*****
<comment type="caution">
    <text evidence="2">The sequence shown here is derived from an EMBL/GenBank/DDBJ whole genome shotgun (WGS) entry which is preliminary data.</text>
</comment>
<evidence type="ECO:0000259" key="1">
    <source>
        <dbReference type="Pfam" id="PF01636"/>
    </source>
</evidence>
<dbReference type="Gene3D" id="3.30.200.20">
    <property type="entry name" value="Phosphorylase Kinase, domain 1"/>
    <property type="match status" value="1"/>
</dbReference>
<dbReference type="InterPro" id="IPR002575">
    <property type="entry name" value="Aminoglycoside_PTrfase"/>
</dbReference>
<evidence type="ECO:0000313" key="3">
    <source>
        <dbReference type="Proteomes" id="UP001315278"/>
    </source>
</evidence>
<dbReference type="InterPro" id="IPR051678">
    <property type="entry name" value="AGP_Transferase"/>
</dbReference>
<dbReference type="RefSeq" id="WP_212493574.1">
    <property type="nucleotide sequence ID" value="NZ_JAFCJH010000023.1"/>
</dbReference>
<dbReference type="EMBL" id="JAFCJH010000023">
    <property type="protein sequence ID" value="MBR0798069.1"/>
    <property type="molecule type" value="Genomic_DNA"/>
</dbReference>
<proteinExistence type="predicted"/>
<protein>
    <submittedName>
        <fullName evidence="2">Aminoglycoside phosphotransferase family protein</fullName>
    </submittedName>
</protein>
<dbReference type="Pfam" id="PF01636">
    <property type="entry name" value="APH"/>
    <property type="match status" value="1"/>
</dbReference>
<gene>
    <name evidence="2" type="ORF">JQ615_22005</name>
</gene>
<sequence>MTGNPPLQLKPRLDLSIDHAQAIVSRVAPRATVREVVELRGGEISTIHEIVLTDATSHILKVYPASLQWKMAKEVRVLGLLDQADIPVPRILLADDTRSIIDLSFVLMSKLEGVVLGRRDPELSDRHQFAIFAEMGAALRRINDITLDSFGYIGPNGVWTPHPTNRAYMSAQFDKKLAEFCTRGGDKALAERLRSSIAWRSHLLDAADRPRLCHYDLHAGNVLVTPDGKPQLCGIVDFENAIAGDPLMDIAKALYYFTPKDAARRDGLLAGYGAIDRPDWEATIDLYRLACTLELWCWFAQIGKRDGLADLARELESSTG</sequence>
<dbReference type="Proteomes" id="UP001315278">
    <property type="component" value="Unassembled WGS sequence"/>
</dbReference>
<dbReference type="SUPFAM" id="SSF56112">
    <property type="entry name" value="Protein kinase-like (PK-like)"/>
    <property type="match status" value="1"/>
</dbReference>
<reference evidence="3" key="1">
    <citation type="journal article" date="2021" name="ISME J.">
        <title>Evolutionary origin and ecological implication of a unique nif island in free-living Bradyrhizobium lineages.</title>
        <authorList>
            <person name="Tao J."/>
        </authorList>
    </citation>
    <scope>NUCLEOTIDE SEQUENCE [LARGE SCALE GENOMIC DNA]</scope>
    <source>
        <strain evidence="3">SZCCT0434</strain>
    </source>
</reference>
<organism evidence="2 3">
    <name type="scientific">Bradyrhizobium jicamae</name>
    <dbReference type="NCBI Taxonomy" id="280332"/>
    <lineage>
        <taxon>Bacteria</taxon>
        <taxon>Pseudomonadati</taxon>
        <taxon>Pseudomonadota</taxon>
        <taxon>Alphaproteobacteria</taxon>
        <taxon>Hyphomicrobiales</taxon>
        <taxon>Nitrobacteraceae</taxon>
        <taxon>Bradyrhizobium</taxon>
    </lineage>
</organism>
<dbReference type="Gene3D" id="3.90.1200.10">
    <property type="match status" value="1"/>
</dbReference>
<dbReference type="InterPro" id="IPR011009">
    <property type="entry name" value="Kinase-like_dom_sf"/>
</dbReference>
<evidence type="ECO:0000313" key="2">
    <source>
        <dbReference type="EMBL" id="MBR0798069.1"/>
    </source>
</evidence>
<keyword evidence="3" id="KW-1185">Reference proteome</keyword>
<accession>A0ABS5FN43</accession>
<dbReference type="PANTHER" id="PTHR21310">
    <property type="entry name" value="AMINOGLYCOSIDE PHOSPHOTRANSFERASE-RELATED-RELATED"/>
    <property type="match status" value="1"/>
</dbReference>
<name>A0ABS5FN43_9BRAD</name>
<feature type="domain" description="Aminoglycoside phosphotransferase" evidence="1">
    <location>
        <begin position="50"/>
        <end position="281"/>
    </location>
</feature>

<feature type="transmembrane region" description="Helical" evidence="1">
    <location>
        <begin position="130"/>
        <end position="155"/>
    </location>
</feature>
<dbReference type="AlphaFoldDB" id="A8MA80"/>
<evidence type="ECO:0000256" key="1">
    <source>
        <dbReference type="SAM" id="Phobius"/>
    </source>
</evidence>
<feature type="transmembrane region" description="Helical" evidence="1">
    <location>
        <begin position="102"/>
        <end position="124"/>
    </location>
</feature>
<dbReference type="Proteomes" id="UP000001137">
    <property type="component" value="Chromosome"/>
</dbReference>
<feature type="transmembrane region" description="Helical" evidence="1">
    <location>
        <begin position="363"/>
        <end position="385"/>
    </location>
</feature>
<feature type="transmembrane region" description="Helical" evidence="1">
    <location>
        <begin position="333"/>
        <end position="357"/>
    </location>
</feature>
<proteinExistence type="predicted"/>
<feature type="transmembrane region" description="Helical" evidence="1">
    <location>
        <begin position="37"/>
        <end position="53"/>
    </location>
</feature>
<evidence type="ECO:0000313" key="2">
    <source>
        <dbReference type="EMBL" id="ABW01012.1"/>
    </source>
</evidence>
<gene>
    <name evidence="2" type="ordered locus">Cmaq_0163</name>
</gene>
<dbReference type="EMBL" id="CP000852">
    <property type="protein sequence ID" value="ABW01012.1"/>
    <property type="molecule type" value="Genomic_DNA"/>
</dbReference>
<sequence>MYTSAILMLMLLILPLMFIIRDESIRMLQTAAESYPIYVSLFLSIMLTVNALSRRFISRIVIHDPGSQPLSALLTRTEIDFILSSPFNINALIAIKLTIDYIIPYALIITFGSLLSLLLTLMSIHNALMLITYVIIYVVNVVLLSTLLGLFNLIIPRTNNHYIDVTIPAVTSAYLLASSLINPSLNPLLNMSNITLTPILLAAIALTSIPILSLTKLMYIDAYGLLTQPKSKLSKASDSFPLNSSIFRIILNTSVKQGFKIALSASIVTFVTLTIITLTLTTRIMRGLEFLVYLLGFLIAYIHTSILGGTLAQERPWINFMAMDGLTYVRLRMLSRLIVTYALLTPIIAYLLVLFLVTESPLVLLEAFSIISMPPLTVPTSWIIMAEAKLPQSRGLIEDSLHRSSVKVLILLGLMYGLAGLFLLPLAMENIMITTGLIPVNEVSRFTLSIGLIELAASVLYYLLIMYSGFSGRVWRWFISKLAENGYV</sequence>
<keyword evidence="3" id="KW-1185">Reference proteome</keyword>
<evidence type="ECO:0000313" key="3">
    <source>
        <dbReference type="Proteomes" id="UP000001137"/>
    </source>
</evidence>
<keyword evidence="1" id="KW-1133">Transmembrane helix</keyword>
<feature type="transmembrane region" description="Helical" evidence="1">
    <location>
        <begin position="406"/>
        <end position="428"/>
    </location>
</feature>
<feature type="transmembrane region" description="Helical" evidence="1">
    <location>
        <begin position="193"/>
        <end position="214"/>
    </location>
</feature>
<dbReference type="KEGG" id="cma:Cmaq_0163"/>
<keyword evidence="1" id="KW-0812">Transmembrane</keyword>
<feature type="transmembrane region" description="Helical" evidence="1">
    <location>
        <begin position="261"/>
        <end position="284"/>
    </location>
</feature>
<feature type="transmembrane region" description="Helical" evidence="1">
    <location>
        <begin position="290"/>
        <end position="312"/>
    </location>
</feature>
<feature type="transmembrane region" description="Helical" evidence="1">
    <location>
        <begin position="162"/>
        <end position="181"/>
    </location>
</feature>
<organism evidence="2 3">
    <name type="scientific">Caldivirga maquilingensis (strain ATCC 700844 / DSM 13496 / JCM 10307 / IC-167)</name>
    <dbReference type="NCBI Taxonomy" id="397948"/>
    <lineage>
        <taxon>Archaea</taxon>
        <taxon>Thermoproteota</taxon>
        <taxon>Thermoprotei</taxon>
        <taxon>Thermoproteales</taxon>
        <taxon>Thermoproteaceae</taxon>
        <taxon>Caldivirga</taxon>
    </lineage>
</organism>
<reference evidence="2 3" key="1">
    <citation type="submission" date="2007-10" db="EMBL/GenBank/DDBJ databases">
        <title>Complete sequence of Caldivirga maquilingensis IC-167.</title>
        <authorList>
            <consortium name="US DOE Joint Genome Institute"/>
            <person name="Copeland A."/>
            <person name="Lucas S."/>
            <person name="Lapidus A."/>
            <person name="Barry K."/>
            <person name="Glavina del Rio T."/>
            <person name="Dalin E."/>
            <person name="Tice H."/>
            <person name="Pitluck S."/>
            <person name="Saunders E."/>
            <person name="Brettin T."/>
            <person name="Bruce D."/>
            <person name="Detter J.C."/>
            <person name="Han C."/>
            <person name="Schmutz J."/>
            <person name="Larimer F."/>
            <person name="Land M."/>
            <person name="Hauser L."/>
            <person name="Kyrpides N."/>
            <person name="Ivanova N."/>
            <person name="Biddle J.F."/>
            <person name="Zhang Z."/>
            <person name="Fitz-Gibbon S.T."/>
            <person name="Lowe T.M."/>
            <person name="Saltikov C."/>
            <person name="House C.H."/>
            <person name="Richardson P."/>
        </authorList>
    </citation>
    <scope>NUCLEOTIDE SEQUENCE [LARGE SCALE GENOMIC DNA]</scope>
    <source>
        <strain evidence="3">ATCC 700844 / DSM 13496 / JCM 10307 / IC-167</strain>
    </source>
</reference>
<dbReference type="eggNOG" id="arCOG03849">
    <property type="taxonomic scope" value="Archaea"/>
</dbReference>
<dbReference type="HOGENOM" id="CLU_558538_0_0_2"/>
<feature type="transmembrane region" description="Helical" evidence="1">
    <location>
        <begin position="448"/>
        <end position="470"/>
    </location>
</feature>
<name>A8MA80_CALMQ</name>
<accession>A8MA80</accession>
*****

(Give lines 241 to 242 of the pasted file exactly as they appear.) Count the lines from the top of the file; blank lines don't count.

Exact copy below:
    </source>
</reference>